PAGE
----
The Actor We All Loved’ recounts his life and his cinema: The Tribune India

Nonika Singh

When a family member, in this case the nephew of legendary actor Sanjeev Kumar, is on board as a co-author, you wouldn’t expect the biography to be more than a hagiography. Refreshingly, however, as the book documents the life, movies and talent of the phenomenal actor from films like ‘Sholay’, ‘Koshish’, ‘Aandhi’, ‘Mausam’, ‘Anubhav’, ‘Angoor’ and many others, he does not gloss over his weaknesses.

It’s not just a simple filmography either, though the initial rush of writing that takes us through his career chart might fool you into thinking so. Of course, you get the name of his first film (“Hum Hindustani”), his days in the theater and his years of struggle in the film industry before he rose to prominence with a breakthrough performance in “Khilona” (1970). His film career is well detailed, reflecting the era in which he lived and the cinema he represented. We remember how before today’s Ayushmann Khurranas made unconventional choices, lived an actor who defied norms, had no qualms about baring his unflattering body and playing a man older than his age .

However, unlike many movie-centric biographies, his astounding film career studded with national awards doesn’t overshadow Sanjeev the person here. You see it in all its glory. Generous to the end, faithful friend, family man par excellence, who ironically remained single all his life, the scriptwriters, while emphasizing his excellent virtues, do not hesitate to tell the other side of the coin. It’s no wonder, then, that if we read comparisons to handsome Gregory Peck, his growing paunch is duly mentioned, along with a biting review of his movie “Bad Aur Badnam.”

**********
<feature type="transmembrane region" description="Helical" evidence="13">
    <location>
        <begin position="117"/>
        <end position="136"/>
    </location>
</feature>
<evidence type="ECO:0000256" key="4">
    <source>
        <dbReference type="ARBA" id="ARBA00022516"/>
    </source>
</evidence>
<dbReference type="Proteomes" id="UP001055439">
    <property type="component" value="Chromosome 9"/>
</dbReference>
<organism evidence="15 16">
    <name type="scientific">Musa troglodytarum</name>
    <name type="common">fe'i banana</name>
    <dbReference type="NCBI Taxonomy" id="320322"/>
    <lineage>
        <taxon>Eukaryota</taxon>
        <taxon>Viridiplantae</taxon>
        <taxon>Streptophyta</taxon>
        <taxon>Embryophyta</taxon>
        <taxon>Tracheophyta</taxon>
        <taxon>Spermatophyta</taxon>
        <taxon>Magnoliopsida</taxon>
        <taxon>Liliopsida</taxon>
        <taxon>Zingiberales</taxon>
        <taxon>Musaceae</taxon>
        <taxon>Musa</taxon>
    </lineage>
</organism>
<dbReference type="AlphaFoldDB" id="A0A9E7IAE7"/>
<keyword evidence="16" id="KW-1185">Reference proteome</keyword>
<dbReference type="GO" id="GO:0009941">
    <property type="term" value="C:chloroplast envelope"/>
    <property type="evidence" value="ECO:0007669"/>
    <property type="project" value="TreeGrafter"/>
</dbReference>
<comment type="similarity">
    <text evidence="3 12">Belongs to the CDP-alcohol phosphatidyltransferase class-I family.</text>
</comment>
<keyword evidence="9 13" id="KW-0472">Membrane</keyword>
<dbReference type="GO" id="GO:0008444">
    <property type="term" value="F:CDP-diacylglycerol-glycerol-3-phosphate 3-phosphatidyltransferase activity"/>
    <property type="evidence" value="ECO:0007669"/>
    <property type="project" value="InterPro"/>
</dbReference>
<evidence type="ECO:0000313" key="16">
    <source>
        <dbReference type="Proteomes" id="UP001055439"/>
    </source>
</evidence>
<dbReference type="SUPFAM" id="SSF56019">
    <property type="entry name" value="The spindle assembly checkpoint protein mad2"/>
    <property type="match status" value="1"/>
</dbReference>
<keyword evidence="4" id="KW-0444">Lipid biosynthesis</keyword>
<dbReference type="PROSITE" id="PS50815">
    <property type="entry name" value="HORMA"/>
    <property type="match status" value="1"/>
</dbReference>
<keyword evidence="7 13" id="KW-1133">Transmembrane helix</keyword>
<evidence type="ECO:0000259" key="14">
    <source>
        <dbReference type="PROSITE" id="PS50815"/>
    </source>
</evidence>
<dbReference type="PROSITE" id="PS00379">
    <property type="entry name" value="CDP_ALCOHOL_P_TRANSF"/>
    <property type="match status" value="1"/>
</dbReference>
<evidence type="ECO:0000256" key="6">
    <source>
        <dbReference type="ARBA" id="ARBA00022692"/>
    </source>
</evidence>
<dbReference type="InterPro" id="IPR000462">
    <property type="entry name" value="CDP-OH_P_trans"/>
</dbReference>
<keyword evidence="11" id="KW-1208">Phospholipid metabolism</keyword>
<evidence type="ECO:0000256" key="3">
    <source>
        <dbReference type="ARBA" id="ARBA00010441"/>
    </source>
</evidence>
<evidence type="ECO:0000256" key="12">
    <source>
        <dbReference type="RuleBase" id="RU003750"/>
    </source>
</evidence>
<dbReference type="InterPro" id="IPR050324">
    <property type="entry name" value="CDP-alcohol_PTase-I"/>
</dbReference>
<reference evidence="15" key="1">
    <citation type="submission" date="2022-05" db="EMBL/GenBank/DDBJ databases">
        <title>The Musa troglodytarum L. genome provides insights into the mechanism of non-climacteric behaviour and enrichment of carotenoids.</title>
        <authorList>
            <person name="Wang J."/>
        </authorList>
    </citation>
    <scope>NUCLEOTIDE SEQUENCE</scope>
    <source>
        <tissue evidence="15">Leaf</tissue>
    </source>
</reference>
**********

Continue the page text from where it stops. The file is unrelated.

Stories from his co-stars, directors and friends provide a peek into his less than perfect personal life. While “the actor’s actor”, as defined by Rajesh Khanna, was perfection incarnate, he led a life that was anything but exemplary. Going through the pages of the book envelops you with a deep sense of loss, and not just because he died prematurely at 47. Does gluttony and not a worldly attitude with fatal consequences for one’s health count for a life well lived?

Yet here was a man who followed his heart. Only if the heart (Hema Malini) had beaten hard for him had returned the favor in full measure or if he had responded to the one (Sulakshana Pandit) who unequivocally desired him. The question – what could he have been had he married Hema Malini or the mysterious Muslim woman or the many who professed their inclination – weighs heavily. Many attribute his failing health and untimely end to his celibacy.

Well-written and consistent reflections with the skill of many rare insiders make for fascinating reading. Whether or not the biopic in the works does the actor justice, this book brings him to life. Highlighting his acting prowess that was as much about gravity as it was about impeccable comedic timing, it effortlessly humanizes the actor in many ways.

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